Michael Stadler
FMI Computational Biology Group
Friedrich Miescher Institute, Basel
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What do we do?

Our group is located at the Friedrich Miescher Institute in Basel. We study gene regulation through the analysis and modelling of genome-wide datasets. We collaborate closely with experimental researchers on various biological topics, including cancer progression, chromatin biology and cellular differentiation, using data from various aspects of gene expression, such as DNA methylation and RNA transcription in single cells, measured by high-throughput sequencing. Our aim is to better understand how the different layers of epigenetic, transcriptional and post-transcriptional regulation interact and contribute to the control of gene expression.

Highlights 2017

Differentiating cells need to balance plasticity and restriction of pluripotency. For example, a neural crest progenitor cell in the embryonic head needs to repress neuronal programs to avoid differentiating into a neuron, while keeping the potential to become a cartilage or a bone cell, depending on which part of the head the cell is located in. The molecular basis for this restricted yet plastic developmental potential was not known. In a collaboration with the Rijli-lab studying the epigenomes of developing mouse neural crest cells, we were able to show that the polycomb system and specific histone modifications are keeping key regulatory genes in a poised, reversibly repressed state, which are specifically de-repressed in response to environmental signals and determine the cell's fate. For more information, see Minoux et al., Science, 2017.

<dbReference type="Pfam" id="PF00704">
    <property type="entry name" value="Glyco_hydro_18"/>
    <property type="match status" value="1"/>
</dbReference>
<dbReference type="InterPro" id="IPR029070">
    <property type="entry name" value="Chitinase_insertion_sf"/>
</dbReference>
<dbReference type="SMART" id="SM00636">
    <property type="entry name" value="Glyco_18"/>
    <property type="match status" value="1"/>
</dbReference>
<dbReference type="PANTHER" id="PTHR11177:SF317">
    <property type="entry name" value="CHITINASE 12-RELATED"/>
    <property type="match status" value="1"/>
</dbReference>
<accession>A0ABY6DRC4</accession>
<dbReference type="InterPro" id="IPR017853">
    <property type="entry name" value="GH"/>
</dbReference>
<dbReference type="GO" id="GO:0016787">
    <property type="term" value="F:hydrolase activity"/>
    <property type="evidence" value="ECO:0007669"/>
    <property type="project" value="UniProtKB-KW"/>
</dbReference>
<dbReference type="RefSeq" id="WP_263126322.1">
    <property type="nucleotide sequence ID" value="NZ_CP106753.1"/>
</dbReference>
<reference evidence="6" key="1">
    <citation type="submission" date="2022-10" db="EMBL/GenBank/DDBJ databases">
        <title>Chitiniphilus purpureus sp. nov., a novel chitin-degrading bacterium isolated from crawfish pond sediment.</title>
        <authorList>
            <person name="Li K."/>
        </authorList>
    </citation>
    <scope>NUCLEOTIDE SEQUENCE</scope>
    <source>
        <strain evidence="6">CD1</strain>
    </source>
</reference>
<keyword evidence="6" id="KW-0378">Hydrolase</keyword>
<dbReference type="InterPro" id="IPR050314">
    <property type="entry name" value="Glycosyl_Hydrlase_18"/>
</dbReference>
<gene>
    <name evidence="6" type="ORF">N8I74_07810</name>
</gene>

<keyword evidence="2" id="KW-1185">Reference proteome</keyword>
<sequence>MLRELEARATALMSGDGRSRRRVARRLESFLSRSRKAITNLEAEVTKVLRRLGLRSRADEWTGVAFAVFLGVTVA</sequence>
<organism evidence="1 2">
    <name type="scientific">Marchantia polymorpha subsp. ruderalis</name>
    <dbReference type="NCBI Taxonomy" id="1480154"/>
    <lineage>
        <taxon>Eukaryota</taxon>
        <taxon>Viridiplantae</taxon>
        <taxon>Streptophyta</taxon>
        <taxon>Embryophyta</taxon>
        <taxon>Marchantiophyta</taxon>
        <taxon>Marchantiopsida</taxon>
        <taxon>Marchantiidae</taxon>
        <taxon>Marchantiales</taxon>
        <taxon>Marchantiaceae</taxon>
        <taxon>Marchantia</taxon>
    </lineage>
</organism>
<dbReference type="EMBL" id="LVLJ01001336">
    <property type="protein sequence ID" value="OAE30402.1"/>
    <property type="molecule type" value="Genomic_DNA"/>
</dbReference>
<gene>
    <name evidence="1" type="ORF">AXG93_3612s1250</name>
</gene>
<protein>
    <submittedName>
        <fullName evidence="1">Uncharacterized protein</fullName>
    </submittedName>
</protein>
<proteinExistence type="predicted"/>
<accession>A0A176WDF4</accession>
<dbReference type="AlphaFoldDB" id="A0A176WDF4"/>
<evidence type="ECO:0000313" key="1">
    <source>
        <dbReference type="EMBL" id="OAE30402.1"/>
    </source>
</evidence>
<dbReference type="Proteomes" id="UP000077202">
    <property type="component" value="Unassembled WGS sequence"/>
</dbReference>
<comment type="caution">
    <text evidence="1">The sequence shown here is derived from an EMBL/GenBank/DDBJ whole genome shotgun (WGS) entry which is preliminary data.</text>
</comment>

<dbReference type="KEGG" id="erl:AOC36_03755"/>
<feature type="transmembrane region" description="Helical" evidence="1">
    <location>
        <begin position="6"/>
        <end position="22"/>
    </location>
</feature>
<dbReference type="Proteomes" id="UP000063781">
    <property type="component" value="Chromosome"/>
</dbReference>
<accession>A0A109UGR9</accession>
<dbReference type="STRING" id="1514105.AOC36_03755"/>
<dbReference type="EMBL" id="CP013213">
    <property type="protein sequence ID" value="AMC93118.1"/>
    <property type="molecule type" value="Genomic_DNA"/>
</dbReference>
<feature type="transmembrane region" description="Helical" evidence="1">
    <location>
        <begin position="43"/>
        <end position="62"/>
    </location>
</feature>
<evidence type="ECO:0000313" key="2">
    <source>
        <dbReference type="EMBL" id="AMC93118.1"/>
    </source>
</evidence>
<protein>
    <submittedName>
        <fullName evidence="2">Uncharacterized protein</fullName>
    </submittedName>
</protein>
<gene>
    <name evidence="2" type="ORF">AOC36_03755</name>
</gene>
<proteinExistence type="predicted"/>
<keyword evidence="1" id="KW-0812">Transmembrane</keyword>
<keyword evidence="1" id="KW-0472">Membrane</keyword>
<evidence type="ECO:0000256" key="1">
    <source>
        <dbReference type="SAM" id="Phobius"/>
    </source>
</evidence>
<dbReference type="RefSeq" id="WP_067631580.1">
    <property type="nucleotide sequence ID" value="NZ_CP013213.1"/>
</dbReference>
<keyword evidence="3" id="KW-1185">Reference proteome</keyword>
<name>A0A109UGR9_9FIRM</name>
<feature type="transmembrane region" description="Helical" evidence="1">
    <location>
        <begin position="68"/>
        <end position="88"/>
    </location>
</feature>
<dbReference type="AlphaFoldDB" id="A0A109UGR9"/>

Main publication 2017

  • Minoux M et al. Gene bivalency at Polycomb domains regulates cranial neural crest positional identity. Science 355(6332). pii: eaal2913.
Epigenesys - European Community-funded Network of Excellence in the fields of epigenetics and systems biology.
MetastasiX - Systems Biology of Breast Cancer, MRD project of the Swiss Initiative for Systems Biology (

Our research topics: